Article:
Some historians insist that Dieppe was a monumental blunder - The War Amps takes more positive view



    OTTAWA, Aug. 17 /CNW Telbec/ - A positive view of the lessons of Dieppe
seems essential if future generations are to understand the full benefit of
the ill-fated raid on the French town of Dieppe which took place on August 19,
1942.
    This was the statement released today by Cliff Chadderton, CEO of The War
Amps and Chairman of the National Council of Veteran Associations (56 member
organizations), in response to many negative comments in some media that
Dieppe was merely a monumental political and tactical blunder.
    Chadderton produced a documentary, re-released this week, titled Dieppe:
Don't Call It a Failure. The documentary cites a number of lessons learned in
Dieppe which were essential to a successful landing 22 months later at Juno
Beach in Normandy. Chadderton was part of that force as a company commander
with the Royal Winnipeg Rifles.
    He enumerated at least seven improvements in strategy and combat
technique which were essential to a successful invasion which required the
Canadian 3rd Division, with supporting arms, to dislodge the heavily armed
defences of the Atlantic Wall, manned by German SS and other crack troops of
the German Army.
    Chadderton listed the results of studies done which showed there was a
strong positive side to the troops, most of which were Canadians. These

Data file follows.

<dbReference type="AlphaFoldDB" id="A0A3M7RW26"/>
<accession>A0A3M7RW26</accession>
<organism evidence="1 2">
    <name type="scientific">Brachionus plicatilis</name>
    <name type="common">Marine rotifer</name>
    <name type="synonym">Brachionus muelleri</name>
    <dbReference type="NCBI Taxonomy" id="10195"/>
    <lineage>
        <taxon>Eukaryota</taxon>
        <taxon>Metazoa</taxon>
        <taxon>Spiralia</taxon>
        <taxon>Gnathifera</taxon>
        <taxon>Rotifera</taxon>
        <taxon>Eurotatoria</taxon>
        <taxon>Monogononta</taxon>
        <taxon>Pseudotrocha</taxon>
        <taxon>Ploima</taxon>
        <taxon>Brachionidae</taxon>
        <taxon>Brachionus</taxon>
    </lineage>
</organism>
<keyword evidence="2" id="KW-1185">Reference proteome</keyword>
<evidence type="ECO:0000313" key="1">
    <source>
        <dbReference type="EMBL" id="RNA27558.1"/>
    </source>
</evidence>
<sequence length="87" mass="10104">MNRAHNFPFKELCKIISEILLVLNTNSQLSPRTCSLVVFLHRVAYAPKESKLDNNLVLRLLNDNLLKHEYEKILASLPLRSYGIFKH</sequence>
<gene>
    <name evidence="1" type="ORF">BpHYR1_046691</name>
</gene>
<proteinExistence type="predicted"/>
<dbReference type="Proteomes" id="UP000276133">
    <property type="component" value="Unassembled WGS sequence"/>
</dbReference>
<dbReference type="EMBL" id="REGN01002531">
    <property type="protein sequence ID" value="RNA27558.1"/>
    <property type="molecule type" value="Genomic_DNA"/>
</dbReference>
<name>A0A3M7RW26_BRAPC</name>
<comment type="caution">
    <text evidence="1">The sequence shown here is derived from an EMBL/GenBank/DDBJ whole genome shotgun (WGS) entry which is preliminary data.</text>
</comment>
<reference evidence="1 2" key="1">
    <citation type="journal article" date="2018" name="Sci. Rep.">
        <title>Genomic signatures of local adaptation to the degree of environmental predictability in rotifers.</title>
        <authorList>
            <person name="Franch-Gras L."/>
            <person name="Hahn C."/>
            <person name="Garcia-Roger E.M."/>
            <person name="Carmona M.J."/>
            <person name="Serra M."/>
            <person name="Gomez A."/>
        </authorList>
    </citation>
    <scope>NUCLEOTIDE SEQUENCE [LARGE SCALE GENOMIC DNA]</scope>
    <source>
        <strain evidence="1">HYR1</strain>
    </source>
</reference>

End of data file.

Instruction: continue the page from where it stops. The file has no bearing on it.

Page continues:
included newly-developed rockets to add to the artillery support from landing
craft.
    Other hard-won lessons of Dieppe included the need for increased air
cover by American, British and Canadian bombers and fighters. As well, the
naval support even saw battleships, whereas Dieppe was carried out with the
fire power of only a small number of destroyers. Chadderton cited the dismal
story of our tanks which could not penetrate the defences known as the
Atlantic Wall.
    "In the D-Day landings, ordinary tanks had been replaced by what were
known as 'Ducks' which were tanks with the capability of floating, to ensure a
successful landing," he stated.
    "Finally," Chadderton said, "as a brainchild of Sir Winston Churchill, we
had the artificial harbour called a 'Mulberry' which was constructed in
England, and which consisted of obsolete vessels sunk in a protective screen
around the landing area and supplemented by floating barges which could bring
tanks, trucks and other equipment ashore."
    Part of The War Amps Military Heritage Documentary Series, Dieppe: Don't
Call It a Failure is available in both English and French (DVD or VHS) at a
cost recovery price of $12 by using E-ZEE ACCESS: call toll-free
1-800-250-3030, fax toll-free 1-800-219-8988 or visit www.waramps.ca.




For further information:

For further information: please call Communications at 1 877 60MEDIA or
e-mail communications@waramps.ca. After office hours, Cliff Chadderton can be
reached by calling (613) 731-7170 until 11:00 p.m. EST or by faxing (613)
731-2487


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